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No doubt every other student of C has noticed this; it's new to me.

If I declare:

int xlate( void *, ... );

and then define xlate( ) in several different ways (maybe all definitions but one are #ifdef-ed out):

int xlate ( char *arg1 ) { ... }

int xlate ( int arg1, char *arg2, int arg3 ) { ... }

int xlate ( char arg1, int *arg2 ) { ... }

and omit any mention of va_list -- never mentioning it -- in every definition of xlate( ); and then call xlate( ) abiding by one of its several definitions, it seems that every compiled version of xlate( ) works just the way I want, at least under gcc and msvc.

Is this relaxed, undemanding, generous compiler behavior guaranteed under C99?

Thanks!

-- Pete

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Please format your code next time. –  Carl Norum Dec 17 '10 at 1:46

5 Answers 5

up vote 3 down vote accepted

In addition to caf's answer:

This can't work because of several problems, and the standard couldn't do anything else than to forbid such a thing:

Prototypes tell the calling side how argument conversions have to be performed when calling the function. Already the example you give would not work reliably for the first parameter. You declare it void* and then int in another. Since both may have different width, your code is condemned to fail on most 64 bit architectures.

Even worse, the ... notation tells the calling side to apply default promotions for the remaining arguments. E.g if your implementation would expect a float the calling side would always provide a double and, again, your code would crash badly (= lately).

Then, modern architectures have complicated rules which type of arguments they put on the stack and which are kept in registers. This depends on the type of the argument, e.g integers and floating points have different sets of registers. So this will get your arguments completely wrong.

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No, it's more a poor man's overloading. Polymorphism (the ability to perform an action on multiple object types and have each do its correct thing) in C is usually done with structures containing function pointers.

And you can't just blindly use as many arguments as you like. Either you have a fixed minimum number of arguments which can inform the function how many variable ones to expect, or you you have a sentinel argument at the end to indicate you're done.

In other words, something like:

printf ("%d: %s\n", int1, charpointer2);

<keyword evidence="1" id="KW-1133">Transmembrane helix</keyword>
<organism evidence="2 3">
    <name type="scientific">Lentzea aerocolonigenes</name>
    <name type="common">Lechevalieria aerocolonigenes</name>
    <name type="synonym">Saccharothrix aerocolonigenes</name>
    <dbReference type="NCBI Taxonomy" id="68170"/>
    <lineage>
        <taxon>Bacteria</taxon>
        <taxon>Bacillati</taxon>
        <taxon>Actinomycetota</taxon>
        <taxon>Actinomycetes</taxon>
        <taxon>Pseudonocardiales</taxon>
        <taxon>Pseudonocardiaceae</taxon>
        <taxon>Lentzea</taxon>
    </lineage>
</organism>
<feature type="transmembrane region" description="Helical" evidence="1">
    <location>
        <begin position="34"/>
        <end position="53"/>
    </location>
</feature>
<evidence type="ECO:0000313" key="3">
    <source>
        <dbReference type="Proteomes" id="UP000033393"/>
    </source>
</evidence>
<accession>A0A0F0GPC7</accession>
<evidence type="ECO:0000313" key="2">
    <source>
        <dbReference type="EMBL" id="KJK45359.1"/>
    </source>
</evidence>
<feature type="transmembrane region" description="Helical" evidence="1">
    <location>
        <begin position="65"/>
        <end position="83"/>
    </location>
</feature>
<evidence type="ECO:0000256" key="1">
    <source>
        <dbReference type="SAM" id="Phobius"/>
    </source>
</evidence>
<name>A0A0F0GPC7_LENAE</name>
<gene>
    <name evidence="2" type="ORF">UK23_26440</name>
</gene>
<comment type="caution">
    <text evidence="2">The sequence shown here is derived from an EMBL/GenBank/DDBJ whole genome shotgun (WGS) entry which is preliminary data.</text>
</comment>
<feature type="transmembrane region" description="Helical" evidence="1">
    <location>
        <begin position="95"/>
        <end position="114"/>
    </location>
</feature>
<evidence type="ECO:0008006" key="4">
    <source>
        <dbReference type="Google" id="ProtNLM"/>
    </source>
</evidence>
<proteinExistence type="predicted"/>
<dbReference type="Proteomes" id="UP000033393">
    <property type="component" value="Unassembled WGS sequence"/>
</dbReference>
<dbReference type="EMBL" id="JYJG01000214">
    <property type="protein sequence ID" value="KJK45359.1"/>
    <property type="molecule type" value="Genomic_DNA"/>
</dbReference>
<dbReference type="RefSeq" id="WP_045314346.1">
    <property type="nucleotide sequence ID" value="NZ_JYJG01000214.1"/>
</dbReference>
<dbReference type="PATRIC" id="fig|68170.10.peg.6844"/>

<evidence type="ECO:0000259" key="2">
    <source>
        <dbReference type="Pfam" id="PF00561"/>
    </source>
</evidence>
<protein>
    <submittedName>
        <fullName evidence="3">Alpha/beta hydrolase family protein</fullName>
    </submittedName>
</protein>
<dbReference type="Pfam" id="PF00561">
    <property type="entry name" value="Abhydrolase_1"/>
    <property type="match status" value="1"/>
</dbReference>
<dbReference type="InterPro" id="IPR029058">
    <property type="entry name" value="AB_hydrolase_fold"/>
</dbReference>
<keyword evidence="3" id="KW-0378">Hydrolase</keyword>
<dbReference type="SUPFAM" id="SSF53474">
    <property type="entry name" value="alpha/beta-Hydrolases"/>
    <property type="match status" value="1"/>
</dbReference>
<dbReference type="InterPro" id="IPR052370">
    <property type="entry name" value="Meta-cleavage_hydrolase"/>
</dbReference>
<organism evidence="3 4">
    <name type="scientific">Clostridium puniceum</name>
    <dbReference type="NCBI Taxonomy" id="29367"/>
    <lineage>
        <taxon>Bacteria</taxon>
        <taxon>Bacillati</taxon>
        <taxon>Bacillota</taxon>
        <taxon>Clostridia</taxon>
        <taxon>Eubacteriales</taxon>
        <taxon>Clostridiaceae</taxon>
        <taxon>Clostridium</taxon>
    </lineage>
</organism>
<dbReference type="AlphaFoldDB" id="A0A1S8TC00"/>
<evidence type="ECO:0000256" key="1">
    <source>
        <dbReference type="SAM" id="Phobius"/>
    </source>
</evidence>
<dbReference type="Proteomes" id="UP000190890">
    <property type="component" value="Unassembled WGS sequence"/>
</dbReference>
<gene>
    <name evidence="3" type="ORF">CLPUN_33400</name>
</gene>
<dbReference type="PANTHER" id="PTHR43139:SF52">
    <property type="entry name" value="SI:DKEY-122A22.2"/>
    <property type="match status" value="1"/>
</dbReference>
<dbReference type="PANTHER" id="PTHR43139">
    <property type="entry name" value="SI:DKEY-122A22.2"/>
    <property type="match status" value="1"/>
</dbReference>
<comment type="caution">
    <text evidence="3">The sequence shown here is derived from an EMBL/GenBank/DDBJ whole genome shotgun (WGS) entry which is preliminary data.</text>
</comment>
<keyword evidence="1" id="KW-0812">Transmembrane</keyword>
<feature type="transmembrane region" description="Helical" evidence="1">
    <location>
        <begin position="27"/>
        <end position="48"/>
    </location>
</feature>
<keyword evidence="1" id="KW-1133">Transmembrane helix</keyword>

x = sum_positive_values (1, 2, 3, 4, 5, -1);
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Hmmm. Fixed min number of args? That doesn't feel right to me, given the little I know about variadic functions. But, yes, there must be at least one arg. Fixed maximum num, maybe. See, I'm worried about whether the ret out of the function will leave the stack in good shape -- your comment bears on that concern. –  Pete Wilson Dec 17 '10 at 2:25
    
I meant fixed minimum as in printf (and fixed minimum includes "one" but there may be more such as in [fs]printf) - you need the fixed args to tell you how many more args they're are, whether that be a count or a string with % markers. –  paxdiablo Dec 17 '10 at 2:29
    
Yes, I agree "one" is a number :-). But, see, I observe experimentally that I can indeed call a func with any number of args and and the func will behave (and return) correctly no matter how many args it's expecting. Just for fun, try your printf example, slightly modified: printf( "%d: %s %s %s %s %s %s %s %s %s %s %s %s %s\n", int1, charpointer2); It works great! –  Pete Wilson Dec 17 '10 at 2:55
1  
No, don't do that. If it works, it's totally accidental. It's usually okay to provide more arguments than % markers but not so good the other way around. –  paxdiablo Dec 17 '10 at 3:06
    
Overloading is a kind of polymorphism mechanism (at source code level, not binary). –  Vovanium Dec 17 '10 at 11:49

If you declare xlat as taking void *, you can't just go and implement it with int. Even poor-man's overloading is to be done properly, and would maybe look like

enum {
        T_FOO,
        T_BAR,
};

void xlat(enum tp type, ...)
{
        struct foo *foo;
        struct bar *bar;
        va_list argp;
        va_start(argp, type);
        if (type == T_FOO) {
                foo = va_arg(argp, struct foo *);